Duterte 'drug war' still hot topic as Marcos admin faces UN rights review

Kristine Joy Patag - Philstar.com
Duterte 'drug war' still hot topic as Marcos admin faces UN rights review
A relative of a victim of an extra-judicial killing attends a memorial mass ahead of All Soul's Day to remember loved ones slain in the government's war on drugs, at the Commission on Human Rights in Manila on October 29, 2021.
AFP / Jam Sta. Rosa

MANILA, Philippines — The culture of impunity around deaths in the "war on drugs" waged by President Rodrigo Duterte — impunity that the government says does not exist — hounds the administration of President Ferdinand “Bongbong” Marcos Jr. as officials face a United Nations panel.

During the fourth cycle of the Universal Periodic Review of the Philippines at the United Nations Human Rights Council, at least 12 countries took note of the human rights situation in the Philippines after thousands were killed in the "war on drugs", with law enforcement claiming most drug suspects violently resisted arrest.

The UPR is a regular peer-review mechanism of the UNHRC to evaluate member states' compliance with their commitments to uphold and promote human rights.

Representatives of Argentina, Australia, Austria, Brazil, Canada, Chile, Czech Republic, Estonia, France, Germany, Iceland and Ireland all recommended that the Philippines take measures to ensure that the perpetrators of extrajudicial and summary killings linked to the "war on drugs" are made accountable.

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Canada recommended that the Philippines, whose delegation was led by Justice Secretary Jesus Crispin "Boying" Remulla, "ensure that the victims of war on drugs have access to justice by investigating and prosecuting alleged illegal acts committed by law enforcement officials and swiftly concluding associated trial proceedings."

DOJ: Review of 'drug war' deaths ongoing, domestic processes working

Remulla had already reported to the UNHRC that the Department of Justice-led review panel on "war on drugs" operations is still working and referred 302 incidents to the National Bureau of Investigation for case build-up.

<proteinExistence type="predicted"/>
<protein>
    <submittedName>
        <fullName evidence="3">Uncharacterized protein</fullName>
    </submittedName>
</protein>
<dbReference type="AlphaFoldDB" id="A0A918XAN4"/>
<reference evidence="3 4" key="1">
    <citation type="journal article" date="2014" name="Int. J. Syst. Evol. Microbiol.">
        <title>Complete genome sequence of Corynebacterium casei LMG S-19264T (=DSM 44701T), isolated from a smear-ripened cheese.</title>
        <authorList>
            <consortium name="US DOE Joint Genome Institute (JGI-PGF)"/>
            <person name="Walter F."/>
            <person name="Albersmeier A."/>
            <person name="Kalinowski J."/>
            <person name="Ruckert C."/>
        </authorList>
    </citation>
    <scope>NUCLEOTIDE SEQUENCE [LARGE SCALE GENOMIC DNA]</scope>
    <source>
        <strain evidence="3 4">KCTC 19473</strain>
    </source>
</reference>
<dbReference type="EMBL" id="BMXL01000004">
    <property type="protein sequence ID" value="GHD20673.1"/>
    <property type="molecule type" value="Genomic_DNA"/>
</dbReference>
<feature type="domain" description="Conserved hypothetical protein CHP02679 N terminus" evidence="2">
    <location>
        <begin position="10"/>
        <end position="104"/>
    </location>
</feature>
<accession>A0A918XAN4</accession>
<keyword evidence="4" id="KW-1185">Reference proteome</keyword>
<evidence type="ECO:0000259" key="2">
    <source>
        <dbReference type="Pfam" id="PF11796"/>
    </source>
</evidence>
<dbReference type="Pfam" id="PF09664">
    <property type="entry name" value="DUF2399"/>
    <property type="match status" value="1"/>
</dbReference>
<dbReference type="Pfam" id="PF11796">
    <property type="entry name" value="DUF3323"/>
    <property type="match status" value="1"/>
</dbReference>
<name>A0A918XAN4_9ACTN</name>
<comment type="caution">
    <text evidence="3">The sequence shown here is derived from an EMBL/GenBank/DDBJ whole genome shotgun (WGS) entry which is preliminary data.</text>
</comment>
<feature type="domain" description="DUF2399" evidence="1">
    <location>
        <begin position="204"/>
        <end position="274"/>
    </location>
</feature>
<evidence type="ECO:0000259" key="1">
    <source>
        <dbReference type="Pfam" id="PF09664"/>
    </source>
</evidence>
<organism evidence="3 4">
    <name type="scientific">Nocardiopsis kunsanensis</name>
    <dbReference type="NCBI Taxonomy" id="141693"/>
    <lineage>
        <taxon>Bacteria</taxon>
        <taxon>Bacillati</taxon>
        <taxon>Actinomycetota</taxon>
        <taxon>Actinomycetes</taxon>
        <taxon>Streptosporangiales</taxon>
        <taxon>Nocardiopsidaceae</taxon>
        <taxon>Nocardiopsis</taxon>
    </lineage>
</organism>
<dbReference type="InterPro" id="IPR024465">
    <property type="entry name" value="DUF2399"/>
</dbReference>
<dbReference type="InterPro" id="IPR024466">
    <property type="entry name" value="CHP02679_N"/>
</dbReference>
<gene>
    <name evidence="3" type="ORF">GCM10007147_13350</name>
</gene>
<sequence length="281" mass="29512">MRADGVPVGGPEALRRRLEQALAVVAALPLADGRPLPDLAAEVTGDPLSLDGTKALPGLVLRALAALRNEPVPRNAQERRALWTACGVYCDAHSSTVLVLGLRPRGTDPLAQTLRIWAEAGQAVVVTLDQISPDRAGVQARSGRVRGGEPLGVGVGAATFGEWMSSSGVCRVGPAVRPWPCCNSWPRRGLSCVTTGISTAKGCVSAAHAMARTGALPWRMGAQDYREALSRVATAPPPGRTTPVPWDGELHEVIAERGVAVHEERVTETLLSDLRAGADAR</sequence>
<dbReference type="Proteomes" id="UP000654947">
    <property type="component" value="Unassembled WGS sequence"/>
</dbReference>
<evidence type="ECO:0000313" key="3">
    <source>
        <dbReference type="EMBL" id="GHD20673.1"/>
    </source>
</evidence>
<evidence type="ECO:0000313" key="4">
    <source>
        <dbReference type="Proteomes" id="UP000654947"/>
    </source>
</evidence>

The DOJ secretary also said the Philippines "has existing national accountability mechanisms, and has endeavored to improve data-collection, set up a national mechanism for implementation, reporting and follow-up of recommendations from UN human rights mechanisms," and it is pursuing a "human-rights based illegal drug control program."

The recognition of human rights is a departure from statements by officials early in the Duterte administration that drug suspects and criminals are "not really" human.

Anti-drugs operations have continued under the Marcos Jr. administration, and have resulted in dozens of deaths. Police Gen. Rodolfo Azurin, Philippine National Police chief, said that 32 have died in their operations while 14 others were killed in Philippine Drug Enforcement Agency operations.

The Czech Republic suggested that the Philippines "undertake an independent investigation of the extrajudicial killings related to the ‘war on drugs,’ ensure accountability for perpetrators as well as justice remedy and reparations for victims and families."

Return to International Criminal Court?

Countries have also urged the Philippines to consider rejoining the International Criminal Court, where families of the victims of the "war on drugs" have accused Duterte and his officials of committing crimes against humanity.

Austria said it regrets the Philippines’ withdrawal from the ICC, as they offered a recommendation to the Marcos government to reenter the Rome Statute and "ensure designing into law of the human rights protection bill, amend [Anti-Terrorism Act of 2020] to conform with international human rights standards, support to children whose parents died due to ‘war on drugs’ added compensation."

Ireland also reminded the Philippines of its obligation to cooperate with ongoing investigations in alleged crimes against humanity committed during the Duterte administration.

But Marcos, who stressed the "importance of ensuring high-level accountability" for human rights violations when he was still president-elect, has already dashed hopes for the country rejoining the ICC.

Barely five weeks into his presidenyc, Marcos said the country "has no intention of rejoining the ICC."

Lawyer Kristina Conti, counsel of families of "war on drugs" victims, said in an earlier Philstar.com report that Marcos’ decision "[deprives] ordinary Filipinos of an opportunity and a last resort for crimes against humanity, which most usually are crime committed by the State or massive political forces."

"Should Marcos also choose not to cooperate with the international court’s investigation supported and called for by many Filipinos, he will contend with a political storm with international impact," she added.

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